Image from the video, courtesy of Imaginal Disk.

Mark Fischetti About the Author: Mark Fischetti is a senior editor at Scientific American who covers energy, environment and sustainability issues. Follow on Twitter @markfischetti.

The views expressed are those of the author and are not necessarily those of Scientific American.

Rights & Permissions

Comments 6 Comments

Add Comment
  1. 1. rshoff 11:53 am 01/28/2013

    Great video! How anyone can ‘not’ be a physicalist in the mind/brain discussion beats the heck out of me. Just because all can’t be explained (yet), doesn’t mean that the brain is not the mind. Obviously, it is! The real question is ‘how’. How does it all work!?

    Link to this
  2. 2. sleeprun 3:12 pm 01/28/2013

    It looks like consciousness, along with other subjective experience is trivial and epiphenomenal. The solution to the “hard” problem or human consciousness is that it doesn’t mean anything more than other solipsistic and subjective experiences, emotions, verbal self and other talk, beliefs, etc.

    If consciousness were important in biology all other life forms would have it. If the claim is all animals and life forms have consciousness, then it does not mean what humans say it is. Big waste of time discussing.

    Link to this
  3. 3. sleeprun 3:30 pm 01/28/2013

    He is just wrong about some things — as philosophers are wont to do. We don’t know if the frontal lobes are the seat of all we want to claim. They do rise directly above the eyes so likely are related to visual processing.

    His comments about animal brains are hand waving and uninformed.

    I do music as well. It’s probably best to keep the music and science personas separate!

    Link to this
  4. 4. Bruno24 11:40 am 02/1/2013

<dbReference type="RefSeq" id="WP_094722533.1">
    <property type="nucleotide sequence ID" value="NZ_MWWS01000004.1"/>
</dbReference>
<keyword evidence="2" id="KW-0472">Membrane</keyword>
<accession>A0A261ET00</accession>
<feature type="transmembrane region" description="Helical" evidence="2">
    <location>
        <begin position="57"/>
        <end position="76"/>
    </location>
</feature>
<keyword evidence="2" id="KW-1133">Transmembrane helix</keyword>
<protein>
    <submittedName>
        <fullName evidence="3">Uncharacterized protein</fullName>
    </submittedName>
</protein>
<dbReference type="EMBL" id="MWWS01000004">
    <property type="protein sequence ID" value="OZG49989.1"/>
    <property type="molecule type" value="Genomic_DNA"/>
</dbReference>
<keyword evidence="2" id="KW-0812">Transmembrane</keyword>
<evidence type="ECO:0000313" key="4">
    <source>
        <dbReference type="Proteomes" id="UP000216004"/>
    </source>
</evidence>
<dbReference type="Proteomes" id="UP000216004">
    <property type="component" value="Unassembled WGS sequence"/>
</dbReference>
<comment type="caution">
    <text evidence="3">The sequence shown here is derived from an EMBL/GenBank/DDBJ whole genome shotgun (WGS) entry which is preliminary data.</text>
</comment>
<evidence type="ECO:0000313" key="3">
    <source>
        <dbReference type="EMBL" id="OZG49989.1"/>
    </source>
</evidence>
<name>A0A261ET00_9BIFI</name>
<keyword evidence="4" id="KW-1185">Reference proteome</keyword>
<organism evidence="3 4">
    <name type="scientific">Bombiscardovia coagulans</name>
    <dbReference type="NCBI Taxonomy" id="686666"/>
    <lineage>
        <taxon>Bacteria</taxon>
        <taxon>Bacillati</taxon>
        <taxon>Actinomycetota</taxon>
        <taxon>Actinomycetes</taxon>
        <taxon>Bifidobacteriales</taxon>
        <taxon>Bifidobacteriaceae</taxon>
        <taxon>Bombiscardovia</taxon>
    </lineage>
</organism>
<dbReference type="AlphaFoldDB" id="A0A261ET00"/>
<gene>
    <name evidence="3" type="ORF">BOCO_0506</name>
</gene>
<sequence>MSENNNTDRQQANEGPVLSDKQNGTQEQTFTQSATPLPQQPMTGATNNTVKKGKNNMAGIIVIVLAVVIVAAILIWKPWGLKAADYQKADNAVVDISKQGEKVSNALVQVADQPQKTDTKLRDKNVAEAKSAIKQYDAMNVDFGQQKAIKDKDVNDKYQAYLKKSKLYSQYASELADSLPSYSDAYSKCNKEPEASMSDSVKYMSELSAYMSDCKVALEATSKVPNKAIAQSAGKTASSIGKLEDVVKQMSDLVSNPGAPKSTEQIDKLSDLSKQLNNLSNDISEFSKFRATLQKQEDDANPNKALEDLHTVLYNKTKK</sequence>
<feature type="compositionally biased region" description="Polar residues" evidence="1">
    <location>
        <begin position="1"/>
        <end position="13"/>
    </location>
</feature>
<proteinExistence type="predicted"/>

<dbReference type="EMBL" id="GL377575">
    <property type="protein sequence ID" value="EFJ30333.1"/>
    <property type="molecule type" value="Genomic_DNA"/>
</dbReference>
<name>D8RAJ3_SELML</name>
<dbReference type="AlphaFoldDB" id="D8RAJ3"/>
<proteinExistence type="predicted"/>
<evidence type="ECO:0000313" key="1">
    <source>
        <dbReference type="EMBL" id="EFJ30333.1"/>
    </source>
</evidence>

People opposes dualism with physicalism, but if we take the idea that the brain works like a computer, there are reason to oppose preferably dualism to mathematicalism, or arithmeticalism. This gives a testable monism, as it explains with quantitative precisions how both mind and matter, or the laws of mind and the laws of physics come from arithmetic (the numbers and the laws of addition and multiplication, which are enough to explains computer science). Arithmetic contains coherent web of dreams from which physical beliefs can be explained, and tested empirically.

    Link to this
  5. 5. arnoldg 4:11 pm 02/4/2013

    Are two meanings of observation possible today,
    observation from nature—observation and nature.
    Is observation the unknown to nature?
    Are observation and nature always found together?
    Does mind/body exist because of observation and nature?
    Can we be objective towards nature, life and observation, to understanding our place in the cosmos/universe?

    Link to this
  6. 6. namee 1:30 am 03/28/2013

    Descartes did not actually state the mind and brain are as distant as Ned Block claims:

    “Nature likewise teaches me by these sensations of pain, hunger, thirst, etc., that I am not only lodged in my body as a pilot in a vessel, but that I am besides so intimately conjoined, and as it were intermixed with it, that my mind and body compose a certain unity. For if this were not the case, I should not feel pain when my body is hurt, seeing I am merely a thinking thing, but should perceive the wound by the understanding alone, just as a pilot perceives by sight when any part of his vessel is damaged; and when my body has need of food or drink, I should have a clear knowledge of this, and not be made aware of it by the confused sensations of hunger and thirst: for, in truth, all these sensations of hunger, thirst, pain, etc., are nothing more than certain confused modes of thinking, arising from the union and apparent fusion of mind and body. [L] [F] 14. Besides this, nature teaches me that my own body is surrounded by many other bodies, some of which I have to seek after, and others to shun. And indeed, as I perceive different sorts of colors, sounds, odors, tastes, heat, hardness, etc., I safely conclude that there are in the bodies from which the diverse perceptions of the senses proceed, certain varieties corresponding to them, although, perhaps, not in reality like them; and since, among these diverse perceptions of the senses, some are agreeable, and others disagreeable, there can be no doubt that my body, or rather my entire self, in as far as I am composed of body and mind, may be variously affected, both beneficially and hurtfully, by surrounding bodies.” (Descartes, Meditation VI)

    I am not sure sure how a retour to Humean empiricism will actually solve the problem, and I am not sure why having perceptual experiences must necessarily exclude self-reflexivity.

    Link to this

Add a Comment
You must sign in or register as a member to submit a comment.

More from Scientific American

Email this Article